Being a Judge in the Modern World

Professor Jeremy Cooper

£24.99, OUP

The world has moved on since a judge asked ‘who are the Beatles?’. Judges were mainly white, upper-class Oxbridge-educated ex-barristers. Like members of the royal family, they were treated with reverence. Unable to defend themselves, they were expected to say nothing controversial. Times have changed, however, since JAG Griffith’s book The Politics of the Judiciary was published in the 1970s.

Cooper’s book features a collection of lectures by members of the judiciary. Most are by serving senior judges, many of whom have been closely involved in the reform of the judiciary. In addition, there are articles from a Caribbean perspective. There are contributions too reflecting the press and civil liberties points of view.

I can only spot one former solicitor in this assembly of the good and the just – which probably says a lot.  

They are all varied contributions to the debate on what sort of judges do we, as members of the public, want or expect. We want judges to give first-class decisions, be independent and professional – and in the main, they do that. Solicitors also probably expect their judges to understand the limitations on our work (whether or not they do that is debatable).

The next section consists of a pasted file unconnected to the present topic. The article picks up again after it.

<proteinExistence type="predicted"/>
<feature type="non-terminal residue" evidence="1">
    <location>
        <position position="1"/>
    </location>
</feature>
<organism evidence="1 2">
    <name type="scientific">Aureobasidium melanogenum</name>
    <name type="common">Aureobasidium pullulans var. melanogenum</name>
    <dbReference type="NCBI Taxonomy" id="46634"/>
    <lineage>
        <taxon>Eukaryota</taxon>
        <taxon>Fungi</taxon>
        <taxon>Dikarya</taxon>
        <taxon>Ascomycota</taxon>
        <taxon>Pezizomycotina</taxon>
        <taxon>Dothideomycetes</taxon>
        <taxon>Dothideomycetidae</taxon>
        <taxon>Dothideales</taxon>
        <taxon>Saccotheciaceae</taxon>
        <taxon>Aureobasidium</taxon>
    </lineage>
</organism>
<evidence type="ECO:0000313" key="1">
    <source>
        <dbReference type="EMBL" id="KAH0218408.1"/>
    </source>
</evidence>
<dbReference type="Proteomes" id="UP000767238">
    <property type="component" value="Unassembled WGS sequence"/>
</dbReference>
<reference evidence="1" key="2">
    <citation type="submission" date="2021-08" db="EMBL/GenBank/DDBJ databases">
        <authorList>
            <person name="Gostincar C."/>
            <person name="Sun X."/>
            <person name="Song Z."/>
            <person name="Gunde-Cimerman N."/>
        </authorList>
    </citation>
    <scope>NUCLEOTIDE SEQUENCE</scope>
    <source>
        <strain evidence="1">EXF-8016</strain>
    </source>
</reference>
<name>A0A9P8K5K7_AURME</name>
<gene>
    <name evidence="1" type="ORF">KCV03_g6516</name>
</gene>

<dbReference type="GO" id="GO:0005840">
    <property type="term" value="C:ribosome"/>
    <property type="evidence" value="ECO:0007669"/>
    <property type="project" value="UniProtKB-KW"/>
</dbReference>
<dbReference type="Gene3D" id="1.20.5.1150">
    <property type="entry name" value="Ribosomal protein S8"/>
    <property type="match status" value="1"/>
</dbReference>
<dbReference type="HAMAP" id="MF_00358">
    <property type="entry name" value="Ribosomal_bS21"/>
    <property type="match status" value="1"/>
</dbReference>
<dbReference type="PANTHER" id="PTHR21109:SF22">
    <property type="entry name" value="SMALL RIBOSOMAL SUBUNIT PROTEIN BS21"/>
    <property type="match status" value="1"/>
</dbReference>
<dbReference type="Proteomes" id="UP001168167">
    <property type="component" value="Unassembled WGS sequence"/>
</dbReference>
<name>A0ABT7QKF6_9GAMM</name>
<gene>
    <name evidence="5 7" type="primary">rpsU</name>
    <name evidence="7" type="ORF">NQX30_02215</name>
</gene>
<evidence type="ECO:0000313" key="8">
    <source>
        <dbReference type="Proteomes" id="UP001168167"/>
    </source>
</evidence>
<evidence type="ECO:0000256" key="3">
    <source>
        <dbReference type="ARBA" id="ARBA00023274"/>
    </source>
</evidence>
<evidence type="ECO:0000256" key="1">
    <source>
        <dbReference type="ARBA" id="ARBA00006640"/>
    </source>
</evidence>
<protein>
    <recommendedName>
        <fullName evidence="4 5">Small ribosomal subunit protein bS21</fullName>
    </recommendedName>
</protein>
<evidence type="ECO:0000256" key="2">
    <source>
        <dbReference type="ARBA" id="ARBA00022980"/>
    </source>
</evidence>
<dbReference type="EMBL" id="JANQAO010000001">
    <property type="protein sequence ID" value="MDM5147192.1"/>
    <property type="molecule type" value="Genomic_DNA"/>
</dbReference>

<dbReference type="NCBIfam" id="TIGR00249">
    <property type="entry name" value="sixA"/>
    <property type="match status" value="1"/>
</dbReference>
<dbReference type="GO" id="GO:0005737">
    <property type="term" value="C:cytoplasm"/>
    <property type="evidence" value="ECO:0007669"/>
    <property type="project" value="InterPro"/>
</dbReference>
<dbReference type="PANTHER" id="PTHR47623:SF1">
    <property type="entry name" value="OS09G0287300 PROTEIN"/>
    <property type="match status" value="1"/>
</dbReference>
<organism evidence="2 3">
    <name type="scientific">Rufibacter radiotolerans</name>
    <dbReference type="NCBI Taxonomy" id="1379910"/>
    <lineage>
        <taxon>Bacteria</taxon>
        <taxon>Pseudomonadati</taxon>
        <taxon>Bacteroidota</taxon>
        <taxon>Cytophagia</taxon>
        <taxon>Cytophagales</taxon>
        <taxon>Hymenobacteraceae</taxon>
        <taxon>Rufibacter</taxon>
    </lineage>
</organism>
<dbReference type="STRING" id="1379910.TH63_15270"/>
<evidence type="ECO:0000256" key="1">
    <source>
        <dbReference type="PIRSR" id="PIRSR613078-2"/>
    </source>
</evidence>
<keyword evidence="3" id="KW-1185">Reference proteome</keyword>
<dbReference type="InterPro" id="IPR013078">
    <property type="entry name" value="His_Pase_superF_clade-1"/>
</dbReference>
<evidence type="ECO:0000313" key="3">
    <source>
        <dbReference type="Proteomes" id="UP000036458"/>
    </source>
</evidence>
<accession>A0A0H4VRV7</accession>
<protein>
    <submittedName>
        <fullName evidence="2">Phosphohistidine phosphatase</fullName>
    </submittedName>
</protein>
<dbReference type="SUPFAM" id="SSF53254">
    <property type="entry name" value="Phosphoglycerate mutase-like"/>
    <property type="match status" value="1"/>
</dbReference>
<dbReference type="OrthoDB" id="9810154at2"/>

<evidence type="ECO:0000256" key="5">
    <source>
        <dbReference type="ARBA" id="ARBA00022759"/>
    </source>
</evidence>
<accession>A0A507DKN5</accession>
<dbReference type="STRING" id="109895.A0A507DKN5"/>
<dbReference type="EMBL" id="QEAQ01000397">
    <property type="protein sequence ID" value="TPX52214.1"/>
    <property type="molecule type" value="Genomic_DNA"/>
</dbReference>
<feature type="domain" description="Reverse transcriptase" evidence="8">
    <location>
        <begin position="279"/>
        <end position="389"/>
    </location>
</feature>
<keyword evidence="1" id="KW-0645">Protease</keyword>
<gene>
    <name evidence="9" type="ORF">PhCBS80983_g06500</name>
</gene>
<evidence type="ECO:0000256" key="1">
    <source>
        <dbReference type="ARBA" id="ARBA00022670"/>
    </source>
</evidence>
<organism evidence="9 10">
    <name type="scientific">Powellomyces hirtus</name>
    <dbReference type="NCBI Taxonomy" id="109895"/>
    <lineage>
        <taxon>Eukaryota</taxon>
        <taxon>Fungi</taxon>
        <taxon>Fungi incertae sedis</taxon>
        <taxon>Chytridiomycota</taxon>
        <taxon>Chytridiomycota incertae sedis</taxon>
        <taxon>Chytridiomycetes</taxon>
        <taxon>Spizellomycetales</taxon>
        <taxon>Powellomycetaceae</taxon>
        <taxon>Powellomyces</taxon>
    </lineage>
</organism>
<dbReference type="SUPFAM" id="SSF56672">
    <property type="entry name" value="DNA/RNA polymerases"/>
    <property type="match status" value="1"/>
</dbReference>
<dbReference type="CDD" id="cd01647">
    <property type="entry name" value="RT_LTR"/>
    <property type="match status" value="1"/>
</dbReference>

Professor Cooper is a well-known academic and leading trainer of judges. The judiciary is now well trained and, to some extent, appraised by peers.

Anyone who has even glanced at the Judicial Appointments Commission website, or signed up to the email alerts, will know that recruitment is now very sophisticated.

Until recently, judges were represented at cabinet level in government. The relationship between politicians and the judiciary has not always been easy. The Supreme Court will continue to evolve against a background of Brexit and the reduction in influence of courts outside the UK.

The training and recruitment of judges, whether magistrates or appeal court judges, is a subject of great importance to solicitors. The judiciary must reflect the society it judges with regard to ethnicity, gender and upbringing.

So, let us have more solicitor- judges at every level. We hear a lot about the increasing demands on the judiciary. However, a career as a judge at any level is usually so much better than working as a solicitor.

I expect the judge who asked about the Beatles knew very well who they were. He wanted to be thought of as slightly above such matters.

The public probably want their judge to be like the royal family – aloof and adored. 

David Pickup is a partner at Pickup & Scott Solicitors, Aylesbury